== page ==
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At the Death House Door NR

4.8 out of 5 stars (11) IMDb 7.4/10

This film details the remarkable career journey of Rev. Carroll Pickett, Death House Chaplain, who accompanied over 95 men into the execution chamber during his tenure. From the award-winning filmmakers of Hoop Dreams, Steve James and Peter Gilbert.

Starring:
Carroll Pickett, Steve Mills
Runtime:
1 hour, 39 minutes

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Product Details

Genres Documentary
Director Peter Gilbert, Steve James
Starring Carroll Pickett, Steve Mills
Supporting actors Maurice Possley, Anne Ellis, Charlotte Hirschfelder, Karel Henry, Ed Garza, Jim Willett, Roy Villanueva, Rodney Smith, Preston Rodrigues, Fred Allen, Steven Pickett, Rose Rhoton, Dave Atwood, Barbara Sloan, Karen Boudrie, Tom Brokaw, George W. Bush, John Chancellor
Studio IFC TV
MPAA rating NR (Not Rated)
Purchase rights Stream instantly and download to 2 locations Details
Format Amazon Video (streaming online video and digital download)

Other Formats

Customer Reviews

Top Customer Reviews

Format: DVD
While walking through my local library one day, I noticed a documentary. I love documentaries. I was bored and had nothing to do that night, so, I rented this movie. As it turns out, it was one of the best, most thought provoking documentaries I've ever seen. It's not full of excitement or anything like that, but very eye opening and pure, as is the man this movie is about.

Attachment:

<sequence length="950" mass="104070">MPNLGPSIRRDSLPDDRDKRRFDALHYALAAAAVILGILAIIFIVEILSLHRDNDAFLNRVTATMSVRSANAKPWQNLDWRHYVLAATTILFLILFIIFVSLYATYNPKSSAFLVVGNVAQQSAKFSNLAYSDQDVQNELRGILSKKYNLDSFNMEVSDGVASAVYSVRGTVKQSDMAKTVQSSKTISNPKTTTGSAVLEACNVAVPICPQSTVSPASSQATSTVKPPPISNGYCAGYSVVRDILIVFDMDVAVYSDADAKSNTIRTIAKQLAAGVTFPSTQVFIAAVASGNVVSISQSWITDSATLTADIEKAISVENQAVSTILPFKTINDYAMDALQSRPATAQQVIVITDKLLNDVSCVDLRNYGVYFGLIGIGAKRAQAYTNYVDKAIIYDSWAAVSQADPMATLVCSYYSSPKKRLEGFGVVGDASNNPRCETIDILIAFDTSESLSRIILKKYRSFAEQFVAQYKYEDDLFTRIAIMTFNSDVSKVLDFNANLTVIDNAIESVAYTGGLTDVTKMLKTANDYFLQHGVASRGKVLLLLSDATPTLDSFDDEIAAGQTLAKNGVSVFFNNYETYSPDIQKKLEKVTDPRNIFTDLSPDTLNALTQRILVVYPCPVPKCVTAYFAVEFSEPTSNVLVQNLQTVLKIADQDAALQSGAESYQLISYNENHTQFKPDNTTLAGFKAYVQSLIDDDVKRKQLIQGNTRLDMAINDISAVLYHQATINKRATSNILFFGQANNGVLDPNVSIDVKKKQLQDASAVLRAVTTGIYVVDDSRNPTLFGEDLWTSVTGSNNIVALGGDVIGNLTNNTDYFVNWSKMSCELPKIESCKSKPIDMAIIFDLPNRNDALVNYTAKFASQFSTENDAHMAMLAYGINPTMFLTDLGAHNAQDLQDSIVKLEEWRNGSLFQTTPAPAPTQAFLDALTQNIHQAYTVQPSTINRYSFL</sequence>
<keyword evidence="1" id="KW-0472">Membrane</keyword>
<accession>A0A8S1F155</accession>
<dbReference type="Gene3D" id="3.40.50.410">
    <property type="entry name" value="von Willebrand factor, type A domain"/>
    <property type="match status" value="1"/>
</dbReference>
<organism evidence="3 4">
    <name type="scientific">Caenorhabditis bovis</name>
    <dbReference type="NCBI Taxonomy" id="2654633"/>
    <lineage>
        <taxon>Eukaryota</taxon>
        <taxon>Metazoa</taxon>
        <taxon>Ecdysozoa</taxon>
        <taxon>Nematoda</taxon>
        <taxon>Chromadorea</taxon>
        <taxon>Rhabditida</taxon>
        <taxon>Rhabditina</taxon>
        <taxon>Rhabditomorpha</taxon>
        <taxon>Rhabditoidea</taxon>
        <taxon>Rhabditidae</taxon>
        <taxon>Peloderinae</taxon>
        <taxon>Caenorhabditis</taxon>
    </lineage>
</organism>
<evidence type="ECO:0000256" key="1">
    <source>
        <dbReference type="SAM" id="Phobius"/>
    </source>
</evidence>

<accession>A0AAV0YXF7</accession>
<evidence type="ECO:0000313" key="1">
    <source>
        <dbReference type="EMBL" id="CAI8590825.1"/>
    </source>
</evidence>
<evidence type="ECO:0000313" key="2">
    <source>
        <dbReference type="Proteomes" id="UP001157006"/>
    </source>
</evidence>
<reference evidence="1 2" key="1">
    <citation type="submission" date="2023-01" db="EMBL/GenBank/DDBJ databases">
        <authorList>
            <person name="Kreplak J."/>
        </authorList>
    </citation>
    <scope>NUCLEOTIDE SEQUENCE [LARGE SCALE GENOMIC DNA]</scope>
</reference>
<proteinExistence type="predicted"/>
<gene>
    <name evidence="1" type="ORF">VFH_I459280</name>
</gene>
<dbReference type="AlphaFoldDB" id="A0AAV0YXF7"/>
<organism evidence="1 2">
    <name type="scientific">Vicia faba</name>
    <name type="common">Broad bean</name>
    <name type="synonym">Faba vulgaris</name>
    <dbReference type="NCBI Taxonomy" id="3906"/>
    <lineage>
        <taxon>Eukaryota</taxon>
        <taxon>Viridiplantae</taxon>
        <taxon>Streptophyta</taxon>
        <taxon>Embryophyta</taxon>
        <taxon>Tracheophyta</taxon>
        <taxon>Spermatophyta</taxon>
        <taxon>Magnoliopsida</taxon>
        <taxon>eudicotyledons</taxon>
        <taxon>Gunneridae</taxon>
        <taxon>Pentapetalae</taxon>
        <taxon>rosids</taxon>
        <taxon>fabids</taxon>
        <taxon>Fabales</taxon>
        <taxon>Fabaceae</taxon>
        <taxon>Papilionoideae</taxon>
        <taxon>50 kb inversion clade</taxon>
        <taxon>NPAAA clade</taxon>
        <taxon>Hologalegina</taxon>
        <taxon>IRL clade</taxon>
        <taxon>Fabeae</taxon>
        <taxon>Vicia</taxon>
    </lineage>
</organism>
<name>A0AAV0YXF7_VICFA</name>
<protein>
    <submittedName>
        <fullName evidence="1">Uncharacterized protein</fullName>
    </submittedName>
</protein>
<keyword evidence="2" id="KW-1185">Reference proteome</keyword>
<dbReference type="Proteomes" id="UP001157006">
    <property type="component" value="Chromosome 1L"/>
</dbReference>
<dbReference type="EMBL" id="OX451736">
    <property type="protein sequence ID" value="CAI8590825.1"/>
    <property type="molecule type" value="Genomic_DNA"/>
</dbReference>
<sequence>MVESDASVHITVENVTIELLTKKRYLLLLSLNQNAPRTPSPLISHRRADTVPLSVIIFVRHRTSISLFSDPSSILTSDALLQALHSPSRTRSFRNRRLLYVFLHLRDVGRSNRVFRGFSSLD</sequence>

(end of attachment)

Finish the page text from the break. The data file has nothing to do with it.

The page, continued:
AT THE DEATH HOUSE DOOR is about a reverend that was hired at a state penitentiary in Huntsville, Texas in the late 70s or early 80s as the prison chaplain. His job was quickly changed to death row chaplain. To sum this man's job up is to say that he was responsible for making sure that the prisoner, on his last day of life, was not going to go in kicking and screaming. In other words, have that individual come to peace with dying and understanding what he or she has done wrong and hopefully, regardless of religous background, come to peace with spirituality or God. Along the way, he does a tape recording after their death for every one of the inmates that was executed describing in detail how the person was reacting. Some were more interesting than others. However, some of the deathrow inmates were innocent he felt and this deeply disturbed our heroic chaplain. It's an interesting story of one man's journey and how he dealt with the pain he was going through. In that time period, he witnessed dozens and dozens and dozens of executions until finally he resigned from the position and became an advocate against the death penalty.

This DVD is a touching story and I certainly suggest it. It truly is a 5-star documentary.
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Format: DVD
For many years now, I have been inconsistent about my view on the death penalty. What is so great about this documentary is that it beautifully mirrors my confusion - it raises questions without giving any clear cut answers. After viewing this film, I did a lot of research, curious to know whether it had the same impact on others that it had on me. Not surprisingly, it has been screened across the country since then, even on Capitol Hill, and has spurred on discussion between lawmakers, scholars and activists. For a unique and personal exploration into the concept of the death penalty, you MUST watch this film! I HIGHLY recommend it.
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Format: DVD